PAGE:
World Wide Market Essay

1962 Words8 Pages
Few causes can unite agriculture corporations, labour unions, and industrial lobbies, but anti-globalization is one of them. Economic globalization is the process of creating one world wide market through freer trade, flow of labour, and flow of capital. It is a phenomenon inseparable from today' economy, and is a trend that will continue for the foreseeable future. There is much discussion in the academic community about the political ramifications of economic globalization. However, I will be solely discussing the economic aspects of globalization and how it effects the prosperity and living standards of people around the world. Though the current international economy faces many challenges, the idea of trade liberalization is…show more content…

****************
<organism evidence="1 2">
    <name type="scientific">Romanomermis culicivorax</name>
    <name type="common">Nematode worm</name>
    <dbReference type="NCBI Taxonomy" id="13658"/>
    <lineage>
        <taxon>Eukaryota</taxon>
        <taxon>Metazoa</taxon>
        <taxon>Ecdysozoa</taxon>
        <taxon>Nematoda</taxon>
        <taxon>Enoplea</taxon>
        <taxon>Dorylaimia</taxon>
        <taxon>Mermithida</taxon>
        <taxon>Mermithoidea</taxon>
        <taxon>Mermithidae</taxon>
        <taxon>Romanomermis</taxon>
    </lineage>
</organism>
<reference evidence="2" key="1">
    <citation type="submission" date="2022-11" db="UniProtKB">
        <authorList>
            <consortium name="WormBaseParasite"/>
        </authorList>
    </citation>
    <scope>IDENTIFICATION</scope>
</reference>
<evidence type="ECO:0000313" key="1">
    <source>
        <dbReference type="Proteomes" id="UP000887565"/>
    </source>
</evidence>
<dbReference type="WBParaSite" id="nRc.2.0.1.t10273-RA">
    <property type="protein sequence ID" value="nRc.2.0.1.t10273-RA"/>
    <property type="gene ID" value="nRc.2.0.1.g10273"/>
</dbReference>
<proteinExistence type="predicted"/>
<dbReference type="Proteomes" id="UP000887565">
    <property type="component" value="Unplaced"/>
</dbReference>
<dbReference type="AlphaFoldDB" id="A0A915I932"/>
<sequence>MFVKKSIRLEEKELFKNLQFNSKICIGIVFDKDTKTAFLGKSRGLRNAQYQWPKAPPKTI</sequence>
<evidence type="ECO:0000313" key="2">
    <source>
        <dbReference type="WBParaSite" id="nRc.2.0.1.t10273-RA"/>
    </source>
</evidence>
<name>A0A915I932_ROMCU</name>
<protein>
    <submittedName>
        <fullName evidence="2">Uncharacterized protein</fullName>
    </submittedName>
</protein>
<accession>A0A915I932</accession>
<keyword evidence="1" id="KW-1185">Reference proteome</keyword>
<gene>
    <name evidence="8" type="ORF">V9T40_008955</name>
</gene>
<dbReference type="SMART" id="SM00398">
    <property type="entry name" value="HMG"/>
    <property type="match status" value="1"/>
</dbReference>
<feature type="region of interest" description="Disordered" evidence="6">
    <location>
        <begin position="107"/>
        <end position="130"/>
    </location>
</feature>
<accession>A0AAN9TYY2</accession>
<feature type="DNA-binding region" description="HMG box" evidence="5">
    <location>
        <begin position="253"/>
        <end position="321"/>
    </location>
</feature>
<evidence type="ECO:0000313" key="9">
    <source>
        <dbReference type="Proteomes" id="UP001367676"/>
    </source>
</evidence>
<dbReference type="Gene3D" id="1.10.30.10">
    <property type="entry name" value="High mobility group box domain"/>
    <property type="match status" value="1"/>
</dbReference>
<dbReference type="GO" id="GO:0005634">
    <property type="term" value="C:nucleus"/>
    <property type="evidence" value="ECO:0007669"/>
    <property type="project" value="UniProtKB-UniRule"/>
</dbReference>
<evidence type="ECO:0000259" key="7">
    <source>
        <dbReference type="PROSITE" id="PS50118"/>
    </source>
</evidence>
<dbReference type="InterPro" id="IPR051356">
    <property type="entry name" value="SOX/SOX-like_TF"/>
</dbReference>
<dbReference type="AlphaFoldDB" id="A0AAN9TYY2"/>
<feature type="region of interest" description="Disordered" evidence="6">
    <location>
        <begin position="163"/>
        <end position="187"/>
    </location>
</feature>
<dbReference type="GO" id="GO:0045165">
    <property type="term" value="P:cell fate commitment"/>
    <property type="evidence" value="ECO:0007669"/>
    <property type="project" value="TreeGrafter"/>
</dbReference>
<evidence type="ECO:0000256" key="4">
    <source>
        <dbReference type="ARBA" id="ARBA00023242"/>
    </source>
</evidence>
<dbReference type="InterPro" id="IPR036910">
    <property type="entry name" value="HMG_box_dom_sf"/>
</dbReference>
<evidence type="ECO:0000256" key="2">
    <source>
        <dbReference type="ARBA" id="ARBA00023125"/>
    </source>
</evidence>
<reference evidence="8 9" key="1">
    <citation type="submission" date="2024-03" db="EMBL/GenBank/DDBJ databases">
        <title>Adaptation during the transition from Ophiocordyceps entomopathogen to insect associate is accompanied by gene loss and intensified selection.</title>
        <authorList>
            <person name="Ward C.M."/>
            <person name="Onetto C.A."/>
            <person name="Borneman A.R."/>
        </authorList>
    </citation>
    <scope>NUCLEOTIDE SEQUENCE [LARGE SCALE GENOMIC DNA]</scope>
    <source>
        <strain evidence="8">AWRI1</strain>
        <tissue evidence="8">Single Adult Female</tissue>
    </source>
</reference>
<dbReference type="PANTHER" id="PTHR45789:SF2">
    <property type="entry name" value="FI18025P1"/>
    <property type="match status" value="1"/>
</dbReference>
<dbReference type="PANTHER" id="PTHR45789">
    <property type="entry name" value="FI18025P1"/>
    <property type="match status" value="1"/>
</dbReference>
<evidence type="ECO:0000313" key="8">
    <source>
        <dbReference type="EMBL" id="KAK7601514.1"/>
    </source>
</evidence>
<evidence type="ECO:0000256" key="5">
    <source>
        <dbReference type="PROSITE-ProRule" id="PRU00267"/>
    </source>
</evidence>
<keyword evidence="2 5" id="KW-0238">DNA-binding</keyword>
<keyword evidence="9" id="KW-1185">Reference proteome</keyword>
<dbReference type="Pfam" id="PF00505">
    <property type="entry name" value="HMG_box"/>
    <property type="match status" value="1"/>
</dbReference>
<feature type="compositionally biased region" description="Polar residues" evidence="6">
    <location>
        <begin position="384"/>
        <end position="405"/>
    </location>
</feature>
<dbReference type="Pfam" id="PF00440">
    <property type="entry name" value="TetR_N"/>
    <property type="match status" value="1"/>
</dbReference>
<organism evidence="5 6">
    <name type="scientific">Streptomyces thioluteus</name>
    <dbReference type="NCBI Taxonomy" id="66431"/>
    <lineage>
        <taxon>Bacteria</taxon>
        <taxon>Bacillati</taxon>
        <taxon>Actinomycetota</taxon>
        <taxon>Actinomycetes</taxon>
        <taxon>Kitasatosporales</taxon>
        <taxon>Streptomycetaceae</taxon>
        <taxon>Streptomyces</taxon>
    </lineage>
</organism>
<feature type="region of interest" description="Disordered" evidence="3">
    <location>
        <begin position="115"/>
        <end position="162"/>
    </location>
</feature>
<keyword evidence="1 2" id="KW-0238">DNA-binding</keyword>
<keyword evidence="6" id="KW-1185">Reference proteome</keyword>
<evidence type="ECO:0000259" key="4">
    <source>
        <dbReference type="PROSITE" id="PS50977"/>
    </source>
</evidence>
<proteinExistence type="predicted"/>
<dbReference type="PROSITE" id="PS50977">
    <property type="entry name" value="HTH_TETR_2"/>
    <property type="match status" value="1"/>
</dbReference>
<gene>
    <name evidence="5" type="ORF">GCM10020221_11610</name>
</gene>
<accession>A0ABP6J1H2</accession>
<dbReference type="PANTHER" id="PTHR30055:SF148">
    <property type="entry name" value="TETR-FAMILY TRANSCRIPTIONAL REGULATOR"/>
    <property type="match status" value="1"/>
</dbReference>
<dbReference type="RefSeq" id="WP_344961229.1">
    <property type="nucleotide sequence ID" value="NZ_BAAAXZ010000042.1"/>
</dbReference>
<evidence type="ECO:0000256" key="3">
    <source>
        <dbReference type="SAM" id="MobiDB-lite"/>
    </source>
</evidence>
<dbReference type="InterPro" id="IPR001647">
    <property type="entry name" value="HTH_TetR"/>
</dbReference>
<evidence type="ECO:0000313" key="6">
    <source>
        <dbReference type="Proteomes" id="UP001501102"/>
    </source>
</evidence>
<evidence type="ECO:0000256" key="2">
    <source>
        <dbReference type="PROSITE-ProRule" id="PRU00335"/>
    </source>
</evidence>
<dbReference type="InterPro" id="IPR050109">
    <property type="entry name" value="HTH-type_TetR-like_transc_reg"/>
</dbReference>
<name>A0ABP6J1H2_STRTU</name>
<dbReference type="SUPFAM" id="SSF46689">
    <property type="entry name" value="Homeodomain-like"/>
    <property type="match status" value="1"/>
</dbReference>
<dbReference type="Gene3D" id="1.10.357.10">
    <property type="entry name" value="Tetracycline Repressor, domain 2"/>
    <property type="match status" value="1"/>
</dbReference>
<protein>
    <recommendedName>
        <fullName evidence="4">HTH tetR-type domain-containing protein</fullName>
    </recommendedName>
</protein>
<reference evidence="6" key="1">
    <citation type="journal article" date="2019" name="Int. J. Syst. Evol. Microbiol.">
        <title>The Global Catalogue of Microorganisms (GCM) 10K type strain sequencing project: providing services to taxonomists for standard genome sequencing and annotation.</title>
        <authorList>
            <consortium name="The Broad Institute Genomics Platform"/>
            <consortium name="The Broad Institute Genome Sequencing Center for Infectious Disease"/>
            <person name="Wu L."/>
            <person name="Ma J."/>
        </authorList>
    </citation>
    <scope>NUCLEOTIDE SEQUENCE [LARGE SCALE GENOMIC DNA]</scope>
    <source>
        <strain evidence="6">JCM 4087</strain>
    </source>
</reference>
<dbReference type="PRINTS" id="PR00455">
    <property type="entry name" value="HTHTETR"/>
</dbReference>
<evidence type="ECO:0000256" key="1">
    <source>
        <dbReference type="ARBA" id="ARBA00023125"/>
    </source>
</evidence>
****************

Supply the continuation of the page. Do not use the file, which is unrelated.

Just as it makes little sense to establish tariffs between Toronto and Hamilton, it is unreasonable to presume that dividing the world economy in a similar manner would be beneficial.2 Moreover, larger markets foster competition as firms face additional rivals. Without their previous protections, producers must innovate their way to succeeding in the market.3 Globalization can only advance the world economy by improving efficiency and driving innovation, while self-sufficiency and isolation only create limits to economic growth. Globalization created many benefits to the world economy. The world's most advanced economies owe much of their previous growth to the Bretton Woods system – a series of international institutions that fostered free trade and free flow of capital. The per capital GDP in Western Europe doubled in sixteen years.4 Japan, the greatest success under this world order, experienced an eight fold growth of its economy in only 25 years.5 As the second wave of globalization came about in the 1970s, successes similar came about in the years after. Economies in East Asia opened themselves to international trade and foreign capital. These countries soared by using their comparative advantage in manufacturing to create successful export-oriented economies. From 1965 to 1999, the per capita income of South Koreans and Taiwanese grew nine-fold.6 These countries went from being poor countries to becoming some of the most affluent societies in
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